“Helms to lee I would say. Helms to my wee wee…lee lee lass.” Ruth would laugh at me as her father grinned and grimaced to this adolescent gibberish.

“Never say that unless you mean it lad.” He would scold me. “Never, ever take “Lilly” or any other sailboat for granted because in the blink of an eye her vengeance can be frightful, nightmarish, wrought down on you like with the wrath of Neptune.” He was serious.

“Sorry Sir.” Never again.” He looked at me sternly for a few seconds, then laughed aloud. Ruth followed suit but I dared not crack a smile.

I was thirteen years on now – in the secondary stream at school. About half way through. I had no idea what I was going to do at sixteen years. My father wanted me out now. I did have a part time job at Noss’ shipyard as I desperately needed some money to survive. My home life was a hell life. Except for my weekly respite with the Sommers I never thought I would ever reach my sixteenth birthday. My father was ruthless and was getting worse. School was no better as I was teased mercilessly. I had hoped to escape.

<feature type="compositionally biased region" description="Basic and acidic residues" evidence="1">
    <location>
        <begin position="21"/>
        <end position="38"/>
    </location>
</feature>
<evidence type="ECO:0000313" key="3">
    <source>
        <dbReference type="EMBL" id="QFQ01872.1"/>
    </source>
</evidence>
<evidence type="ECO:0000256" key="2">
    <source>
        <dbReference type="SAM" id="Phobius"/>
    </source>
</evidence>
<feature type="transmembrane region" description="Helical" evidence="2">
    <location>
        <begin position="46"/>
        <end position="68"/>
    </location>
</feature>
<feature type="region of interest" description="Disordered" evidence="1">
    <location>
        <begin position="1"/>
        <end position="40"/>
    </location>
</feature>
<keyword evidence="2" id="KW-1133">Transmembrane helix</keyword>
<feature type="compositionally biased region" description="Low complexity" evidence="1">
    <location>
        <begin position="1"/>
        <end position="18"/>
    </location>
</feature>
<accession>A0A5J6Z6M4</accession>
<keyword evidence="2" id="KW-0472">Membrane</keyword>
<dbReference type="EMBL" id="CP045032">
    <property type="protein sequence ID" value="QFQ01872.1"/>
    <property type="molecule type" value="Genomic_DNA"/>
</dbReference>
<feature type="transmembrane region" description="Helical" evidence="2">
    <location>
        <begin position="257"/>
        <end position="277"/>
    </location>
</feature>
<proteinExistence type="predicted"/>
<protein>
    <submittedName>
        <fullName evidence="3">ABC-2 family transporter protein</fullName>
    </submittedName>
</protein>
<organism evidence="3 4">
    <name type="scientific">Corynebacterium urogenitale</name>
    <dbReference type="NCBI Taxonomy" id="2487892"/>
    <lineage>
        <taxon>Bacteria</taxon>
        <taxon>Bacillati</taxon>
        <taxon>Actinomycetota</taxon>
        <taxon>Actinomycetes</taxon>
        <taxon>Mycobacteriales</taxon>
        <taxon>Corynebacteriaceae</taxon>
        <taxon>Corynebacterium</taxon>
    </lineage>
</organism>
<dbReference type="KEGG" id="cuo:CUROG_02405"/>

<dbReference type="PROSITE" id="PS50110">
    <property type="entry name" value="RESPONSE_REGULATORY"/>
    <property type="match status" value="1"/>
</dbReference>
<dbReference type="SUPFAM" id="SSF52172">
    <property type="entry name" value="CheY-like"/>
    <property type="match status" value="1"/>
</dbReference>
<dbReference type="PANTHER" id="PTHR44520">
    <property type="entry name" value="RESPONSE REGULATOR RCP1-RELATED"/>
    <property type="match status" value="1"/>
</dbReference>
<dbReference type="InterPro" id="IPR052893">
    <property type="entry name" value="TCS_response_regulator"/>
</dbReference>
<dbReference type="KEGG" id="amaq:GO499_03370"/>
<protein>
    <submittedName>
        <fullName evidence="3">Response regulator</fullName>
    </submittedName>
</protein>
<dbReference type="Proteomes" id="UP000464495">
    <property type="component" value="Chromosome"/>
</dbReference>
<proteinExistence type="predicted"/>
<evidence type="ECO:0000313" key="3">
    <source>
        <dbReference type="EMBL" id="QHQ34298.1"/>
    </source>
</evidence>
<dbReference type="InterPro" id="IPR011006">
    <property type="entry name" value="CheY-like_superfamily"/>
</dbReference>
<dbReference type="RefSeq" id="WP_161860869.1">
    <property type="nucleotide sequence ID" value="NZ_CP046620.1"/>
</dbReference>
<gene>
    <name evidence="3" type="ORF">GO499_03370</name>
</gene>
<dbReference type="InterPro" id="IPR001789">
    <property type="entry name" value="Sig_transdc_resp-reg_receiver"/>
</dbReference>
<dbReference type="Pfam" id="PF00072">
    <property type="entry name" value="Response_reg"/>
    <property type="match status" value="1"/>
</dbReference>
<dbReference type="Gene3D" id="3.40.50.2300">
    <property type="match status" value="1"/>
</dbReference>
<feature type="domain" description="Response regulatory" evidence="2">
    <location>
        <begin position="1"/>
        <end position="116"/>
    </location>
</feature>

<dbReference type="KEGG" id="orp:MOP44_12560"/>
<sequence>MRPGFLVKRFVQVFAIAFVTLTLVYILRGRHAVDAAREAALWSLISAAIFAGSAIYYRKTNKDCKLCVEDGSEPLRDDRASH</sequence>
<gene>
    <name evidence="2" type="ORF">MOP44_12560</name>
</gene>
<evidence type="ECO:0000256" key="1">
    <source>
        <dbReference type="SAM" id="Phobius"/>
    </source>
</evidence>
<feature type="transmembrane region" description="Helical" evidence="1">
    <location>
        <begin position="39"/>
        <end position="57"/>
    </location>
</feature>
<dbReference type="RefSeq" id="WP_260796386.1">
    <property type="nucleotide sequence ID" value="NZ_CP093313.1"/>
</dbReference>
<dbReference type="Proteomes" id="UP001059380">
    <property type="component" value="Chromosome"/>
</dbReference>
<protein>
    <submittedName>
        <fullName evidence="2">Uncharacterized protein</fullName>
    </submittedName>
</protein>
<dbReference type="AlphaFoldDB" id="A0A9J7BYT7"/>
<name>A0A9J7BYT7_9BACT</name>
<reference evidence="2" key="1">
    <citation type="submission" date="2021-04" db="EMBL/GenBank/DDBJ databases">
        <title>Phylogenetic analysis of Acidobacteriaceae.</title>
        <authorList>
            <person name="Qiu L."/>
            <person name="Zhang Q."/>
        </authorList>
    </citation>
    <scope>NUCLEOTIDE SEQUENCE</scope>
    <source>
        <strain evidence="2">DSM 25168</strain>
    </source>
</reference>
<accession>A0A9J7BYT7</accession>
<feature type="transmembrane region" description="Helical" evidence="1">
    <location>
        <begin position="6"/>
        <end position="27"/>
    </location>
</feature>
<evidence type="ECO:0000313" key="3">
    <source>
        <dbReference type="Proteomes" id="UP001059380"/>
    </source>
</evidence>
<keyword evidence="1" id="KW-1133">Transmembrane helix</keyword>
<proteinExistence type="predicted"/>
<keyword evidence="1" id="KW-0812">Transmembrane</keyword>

“Are you poor?” Ruth asked me one Saturday, alone.

I did not know how to respond to Ruth’s question for as a child I did not really understand that term – poverty. It was a relative term to me. Perhaps I was poor but I did not know how to measure it for I had clothes on my back and food in my belly, for the most part. I was neglected by my father, sure, but in relation to what? What does that mean, neglect? Yes, I was teased at school for the way I dressed and looked but to correlate the way I dressed or the manner in which my clothes wore on me to that of being neglected just was not in the thought process of a thirteen year old boy. And before I met Mr. Sommers and Ruth I had no idea what a loving relationship was. That I did not know. I just knew that they were fun to be around, were kind and friendly, whereas all I had known of a home-life to date was the coldness and harshness of abject terror. How I missed my mum but even that thought was becoming so distant as to be rendered a fantasy in my young boy’s mind.

“I do not think so.” I answered. “I do not feel it if that is what you mean.”